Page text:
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The Baishakhi Mela (Bengali: বৈশাখী মেলা Boishakhi Mêla) celebrated in London, England, takes place across the area of Banglatown in the borough of Tower Hamlets in East London through Brick Lane to Weavers Field and Allen Gardens in Bethnal Green. The event is a celebration of the Bengali New Year, with musical and cultural events held. It is the largest open-air Asian festival in Europe and the largest Bengali festival outside of Bangladesh. After the Notting Hill Carnival, it is the second-largest street festival in the UK attracting over 80,000 visitors from around the UK. Although, the Bengali new year falls on 14/15 April (1st Boishakh in the Bengali calendar), the festival is held in the second weekend of May on a Sunday to mitigate against the higher risk of rain during the month of April. Having started in 1997, the 10th anniversary of the mela was celebrated in 2007.

Contents

Event

History

The Baishakhi Mela was launched in Brick Lane, and celebrations of the Bengali New Year have been celebrated by the Bangladeshi community in England, since 1997. The original event based in Bangladesh and West Bengal is called the Pohela Baishakh. This festival was created for the purpose of the Bangladeshi diaspora living in the UK. It was organized by the local people, and is now managed by the Baishakhi Mela Trust Ltd, a non-profit organization.

The Baishakhi Mela is a unique festival, which has been created by a generation of Bangladeshi people who want to celebrate the Bangla New Year. It inspires the British Bangladeshi community to be more creative during the arrival of the event, through the production and the presentation skills of excellent and innovative ideas through participation in the Baishakhi Mela, including the stage planning, music and dancing. Other than creating the event for the purposes of celebrations for the community, it is also aims to gain recognition of the Bengali people in the London, by providing different cultures to some British people, and by encouraging them to participate in the event as well, as well as recognizing the Bangladeshi presence in London. Also providing the people the skills and opportunities for the young aspirations as well as professional artists to perform their music or dances.

Previously Bangla TV was the main broadcaster of the Baishakhi Mela event, however since 2005, Channel S has acquired the rights to broadcast the event due to its commitment to the community (the slogan is working for the community), achieving popular support from the main sponsors within the community.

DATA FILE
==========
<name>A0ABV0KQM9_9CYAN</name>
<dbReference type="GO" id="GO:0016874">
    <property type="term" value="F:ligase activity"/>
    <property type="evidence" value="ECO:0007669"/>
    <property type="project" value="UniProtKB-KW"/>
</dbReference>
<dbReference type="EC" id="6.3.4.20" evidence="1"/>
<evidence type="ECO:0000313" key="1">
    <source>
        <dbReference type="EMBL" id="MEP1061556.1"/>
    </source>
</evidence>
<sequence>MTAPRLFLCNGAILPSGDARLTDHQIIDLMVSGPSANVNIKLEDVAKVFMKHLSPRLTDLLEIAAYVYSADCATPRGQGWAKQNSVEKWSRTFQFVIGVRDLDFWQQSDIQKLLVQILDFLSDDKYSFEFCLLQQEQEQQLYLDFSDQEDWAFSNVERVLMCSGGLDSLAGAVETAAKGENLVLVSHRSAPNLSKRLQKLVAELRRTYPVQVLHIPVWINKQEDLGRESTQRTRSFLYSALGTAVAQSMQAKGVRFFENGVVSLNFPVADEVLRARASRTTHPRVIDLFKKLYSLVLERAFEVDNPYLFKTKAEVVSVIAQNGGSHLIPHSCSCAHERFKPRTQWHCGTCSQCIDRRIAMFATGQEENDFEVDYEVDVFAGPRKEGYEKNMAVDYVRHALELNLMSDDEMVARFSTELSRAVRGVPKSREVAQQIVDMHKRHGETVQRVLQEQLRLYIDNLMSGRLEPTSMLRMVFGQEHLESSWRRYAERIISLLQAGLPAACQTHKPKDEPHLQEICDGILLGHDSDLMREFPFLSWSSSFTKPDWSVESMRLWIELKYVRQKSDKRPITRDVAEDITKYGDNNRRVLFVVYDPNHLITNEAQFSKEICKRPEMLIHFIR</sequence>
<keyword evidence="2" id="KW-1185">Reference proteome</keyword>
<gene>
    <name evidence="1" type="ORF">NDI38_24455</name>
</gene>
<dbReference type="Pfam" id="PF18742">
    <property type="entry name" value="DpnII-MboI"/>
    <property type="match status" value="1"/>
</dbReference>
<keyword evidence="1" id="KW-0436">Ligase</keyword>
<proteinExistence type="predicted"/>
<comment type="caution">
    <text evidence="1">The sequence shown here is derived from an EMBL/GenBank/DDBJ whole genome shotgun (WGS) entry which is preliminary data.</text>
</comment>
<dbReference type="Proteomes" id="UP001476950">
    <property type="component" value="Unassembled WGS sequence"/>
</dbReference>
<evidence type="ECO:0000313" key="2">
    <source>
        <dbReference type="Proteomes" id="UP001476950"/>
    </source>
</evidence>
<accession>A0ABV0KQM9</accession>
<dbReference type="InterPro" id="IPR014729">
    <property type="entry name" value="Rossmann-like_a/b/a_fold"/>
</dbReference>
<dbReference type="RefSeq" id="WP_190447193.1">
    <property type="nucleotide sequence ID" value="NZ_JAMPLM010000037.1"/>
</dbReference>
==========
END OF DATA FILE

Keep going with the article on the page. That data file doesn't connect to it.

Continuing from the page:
Procession

The event starts first during the morning from 12am at Allen Gardens, London|Allen Gardens, through Brick Lane and ends in Weavers Field. This is known as the Grand Parage, where there are women and children dressed in colourful Bengali traditional clothes and masks. There will also be musicians or drummers, including dancers and also the leaders from the community. During the 2008 Mela, a great emperor was leading the parade symbolising the traditional landlord of the Indian subcontinent, along with a tiger, an elephant on wheels, rickshaws, and many others.[1] Brick Lane, which is home to many Bangladeshi-owned Indian restaurants, serves curry along the streets for the visitors, with traditional Bengali cuisine meals, and cooked by prominent chefs from Bangladesh.[2]

The Tower Hamlets council poster of the Baishakhi Mela

After the parade, it will finally progress into the Music Programme, where there will be famous music artists from Bangladesh and the UK, dancers and actors performing on stages. The four stages will host Bengali music, theatre including Sylheti drama, and there will also be dance displays throughout the day. The music performed features a wide range of Bengali music, these include traditional Bengali or folk songs,[3] as well as modern, contemporary music, and rap music in Bangla or Sylheti. Bhangra and Bollywood are also sometimes performed by singers.[1]

2009: Tower Hamlets council

Since 2009, the management and planning of the mela was under the Tower Hamlets Council for the long-term, and called the event "a Baishakhi Mela in Banglatown Brick Lane".[4] It was held on 10 May 2009, attracting up to 95,000 people which is a record high of the event. There were more than 250 school children, dancers, musicians and community groups which participated in the event alongside a mechanical Bengali Tiger and the Bangla Queen, which is a four metre tall peacock structure. The mela also included with nearly 200 stalls serving Bengali spices, food and drinks. It featured many popular artists from Bangladesh and the UK, such as Momtaz, Kajol Dewan, one of the highlights included Nukul Kumar with his song "Dunya te Sylhet Zila Shobche Boro". [5] One of the popular among the younger generation was Mumzy, who is a leading British Bengali MC and DJ in the East End of London. Other guest singers included Lucy Rahman, Kala Miah and others. The stages were hosted by Adil Ray, Shawkat Hashmi, Kan-D-Man also many more. The main sponsors of the event was BBC Asian Network and Channel S.[6]

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See also

References

External links








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